To again tread on the treacherous ground of analogies, it could be said that a traditional engineer operating an engine is like a highly skilled French chef preparing a seven-course meal from scratch (adding various combinations of ingredients and cooking them in various ways) and the RCO in yards and terminals just puts the TV dinner in the microwave, sets the time and pushes the start button (set it and forget it).

The Neutral is convinced that the act of the RCO turning a knob to a preselected setting is indeed like, in essential respects, passing a hand signal or pushing the button of a radio and relaying a desired speed.3 The locomotive does not respond by going 4 mph given all the track and train mass parameters as the sole result of the RCO turning the knob any more than the traditional engineer operated locomotive goes 4 mph as the result of a traditional groundman pressing a radio button and saying "give me 4." In the case of the traditional engineer-operated locomotive, the train goes 4 mph as the result of the engineer's various and multiple manipulations to the electro-motive and braking equipment of the locomotive and in the case of the CPU-operated locomotive, the train goes 4 mph as the result of the CPU's manipulations.

              3 It is not science fiction to imagine that with voice recognition technology that a belt pack could be replaced with a voice-activated controller so the RCO could control the engine by simply repeating the very voice commands he used to give to the engineer on the radio. The point here is that the assertion that the RCU is a signaling device once removed from oral communications is rock solid.

The Neutral will grant that whether the RCO is acting like an engineer when he operates the left side of the RCU device or the braking function is a much tougher call than issues concerning the right knob or the combination brake and speed side. Several factors ultimately convince the Neutral that even the RCO's use of the left side in yards and terminals does not constitute traditional and exclusive engineer duties. First, its use will be limited. As noted, the speed dial includes built-in braking applications. Turning the speed from 10 mph to 4 mph will automatically result in brake applications. Turning the right hand knob to stop will result in the CPU returning the throttle to idle and commanding a foil application of the independent brake which are separate operations on the traditional pedestal. As noted even by the BLE, this is the preferred manner to control the train.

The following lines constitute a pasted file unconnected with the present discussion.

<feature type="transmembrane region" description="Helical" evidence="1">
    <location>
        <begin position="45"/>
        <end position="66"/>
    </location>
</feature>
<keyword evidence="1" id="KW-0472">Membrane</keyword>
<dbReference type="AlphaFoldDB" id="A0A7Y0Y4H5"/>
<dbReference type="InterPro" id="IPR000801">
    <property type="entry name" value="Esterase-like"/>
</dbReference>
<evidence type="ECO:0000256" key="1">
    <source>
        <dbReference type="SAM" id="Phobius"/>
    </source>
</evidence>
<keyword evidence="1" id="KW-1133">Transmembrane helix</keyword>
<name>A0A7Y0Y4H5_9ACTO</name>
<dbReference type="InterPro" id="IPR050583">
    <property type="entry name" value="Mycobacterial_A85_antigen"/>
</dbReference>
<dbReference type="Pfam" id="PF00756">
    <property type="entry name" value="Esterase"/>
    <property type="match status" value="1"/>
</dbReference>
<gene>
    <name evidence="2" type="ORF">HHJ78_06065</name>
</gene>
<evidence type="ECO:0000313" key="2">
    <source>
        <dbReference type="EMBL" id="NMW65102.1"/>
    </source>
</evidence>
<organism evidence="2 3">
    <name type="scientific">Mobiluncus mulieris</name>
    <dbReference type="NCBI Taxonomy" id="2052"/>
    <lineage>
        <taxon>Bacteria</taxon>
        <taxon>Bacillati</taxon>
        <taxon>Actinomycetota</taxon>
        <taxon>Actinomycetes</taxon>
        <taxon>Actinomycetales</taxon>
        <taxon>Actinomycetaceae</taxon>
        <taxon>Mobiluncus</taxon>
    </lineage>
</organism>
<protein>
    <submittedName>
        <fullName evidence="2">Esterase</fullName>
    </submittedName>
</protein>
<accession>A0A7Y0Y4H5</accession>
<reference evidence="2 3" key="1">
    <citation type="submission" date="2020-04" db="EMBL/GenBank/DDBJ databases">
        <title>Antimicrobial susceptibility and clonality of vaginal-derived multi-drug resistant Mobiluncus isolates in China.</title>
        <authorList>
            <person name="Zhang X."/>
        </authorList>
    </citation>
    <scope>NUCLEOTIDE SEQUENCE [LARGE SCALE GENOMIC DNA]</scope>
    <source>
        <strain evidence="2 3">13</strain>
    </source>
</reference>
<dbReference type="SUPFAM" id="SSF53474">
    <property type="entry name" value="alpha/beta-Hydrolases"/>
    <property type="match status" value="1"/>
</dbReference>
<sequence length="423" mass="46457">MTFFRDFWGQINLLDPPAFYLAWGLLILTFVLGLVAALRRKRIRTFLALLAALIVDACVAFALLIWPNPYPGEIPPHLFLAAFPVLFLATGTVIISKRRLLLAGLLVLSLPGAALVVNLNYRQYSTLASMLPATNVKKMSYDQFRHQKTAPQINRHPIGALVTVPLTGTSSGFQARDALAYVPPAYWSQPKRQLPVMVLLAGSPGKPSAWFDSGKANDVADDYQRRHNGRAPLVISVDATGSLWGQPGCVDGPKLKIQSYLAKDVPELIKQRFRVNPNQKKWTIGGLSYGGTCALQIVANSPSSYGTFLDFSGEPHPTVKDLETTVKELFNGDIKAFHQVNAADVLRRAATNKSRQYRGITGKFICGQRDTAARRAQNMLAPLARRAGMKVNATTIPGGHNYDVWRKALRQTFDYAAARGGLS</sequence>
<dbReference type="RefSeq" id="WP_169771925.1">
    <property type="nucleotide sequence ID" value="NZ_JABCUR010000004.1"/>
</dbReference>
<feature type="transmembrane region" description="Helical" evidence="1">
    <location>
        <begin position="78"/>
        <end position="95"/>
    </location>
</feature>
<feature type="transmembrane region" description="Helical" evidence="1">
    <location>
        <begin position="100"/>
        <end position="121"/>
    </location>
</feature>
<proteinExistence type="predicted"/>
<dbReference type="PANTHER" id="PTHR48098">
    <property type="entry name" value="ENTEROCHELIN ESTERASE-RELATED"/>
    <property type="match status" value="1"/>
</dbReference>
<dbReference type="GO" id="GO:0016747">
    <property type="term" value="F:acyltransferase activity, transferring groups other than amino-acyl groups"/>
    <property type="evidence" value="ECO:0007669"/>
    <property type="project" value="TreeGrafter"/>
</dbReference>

Second, the generally more limited speeds in yard and terminal applications will minimize the need for complicated braking manipulations. It is also noted the RCO also does not have access to the dynamic brake available to the on-board engineer.

Third, even in the traditional operation, the groundman must have some basic operating knowledge concerning the dynamics of stopping a train as opposed to knowledge about the technical application of brakes. He must give signals to the engineer with adequate and appropriate time and distance to stop. So even braking decisions are to some degree not exclusive to engineers. It is also noted that even in the traditional setting that a groundman while riding in the engine has access to the emergency brakes.